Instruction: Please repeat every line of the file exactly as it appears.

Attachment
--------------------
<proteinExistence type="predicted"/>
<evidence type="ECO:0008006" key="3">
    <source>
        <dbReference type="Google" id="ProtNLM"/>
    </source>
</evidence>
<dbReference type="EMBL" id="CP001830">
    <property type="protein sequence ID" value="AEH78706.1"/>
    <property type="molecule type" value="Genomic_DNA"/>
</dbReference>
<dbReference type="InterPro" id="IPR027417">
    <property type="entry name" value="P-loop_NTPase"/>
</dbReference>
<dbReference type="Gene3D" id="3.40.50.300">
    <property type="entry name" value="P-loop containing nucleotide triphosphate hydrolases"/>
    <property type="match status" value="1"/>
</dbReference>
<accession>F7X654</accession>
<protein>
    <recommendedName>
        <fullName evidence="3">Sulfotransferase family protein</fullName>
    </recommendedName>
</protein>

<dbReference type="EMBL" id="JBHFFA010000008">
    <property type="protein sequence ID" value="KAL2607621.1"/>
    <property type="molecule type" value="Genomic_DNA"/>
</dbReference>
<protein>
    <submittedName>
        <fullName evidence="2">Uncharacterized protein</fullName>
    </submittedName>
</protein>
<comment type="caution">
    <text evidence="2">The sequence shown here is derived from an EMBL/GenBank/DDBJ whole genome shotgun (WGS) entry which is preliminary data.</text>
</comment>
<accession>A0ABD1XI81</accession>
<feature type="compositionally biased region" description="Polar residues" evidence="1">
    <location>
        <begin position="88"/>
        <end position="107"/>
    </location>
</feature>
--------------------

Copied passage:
<proteinExistence type="predicted"/>
<evidence type="ECO:0008006" key="3">
    <source>
        <dbReference type="Google" id="ProtNLM"/>
    </source>
</evidence>
<dbReference type="EMBL" id="CP001830">
    <property type="protein sequence ID" value="AEH78706.1"/>
    <property type="molecule type" value="Genomic_DNA"/>
</dbReference>
<dbReference type="InterPro" id="IPR027417">
    <property type="entry name" value="P-loop_NTPase"/>
</dbReference>
<dbReference type="Gene3D" id="3.40.50.300">
    <property type="entry name" value="P-loop containing nucleotide triphosphate hydrolases"/>
    <property type="match status" value="1"/>
</dbReference>
<accession>F7X654</accession>
<protein>
    <recommendedName>
        <fullName evidence="3">Sulfotransferase family protein</fullName>
    </recommendedName>
</protein>

<dbReference type="EMBL" id="JBHFFA010000008">
    <property type="protein sequence ID" value="KAL2607621.1"/>
    <property type="molecule type" value="Genomic_DNA"/>
</dbReference>
<protein>
    <submittedName>
        <fullName evidence="2">Uncharacterized protein</fullName>
    </submittedName>
</protein>
<comment type="caution">
    <text evidence="2">The sequence shown here is derived from an EMBL/GenBank/DDBJ whole genome shotgun (WGS) entry which is preliminary data.</text>
</comment>
<accession>A0ABD1XI81</accession>
<feature type="compositionally biased region" description="Polar residues" evidence="1">
    <location>
        <begin position="88"/>
        <end position="107"/>
    </location>
</feature>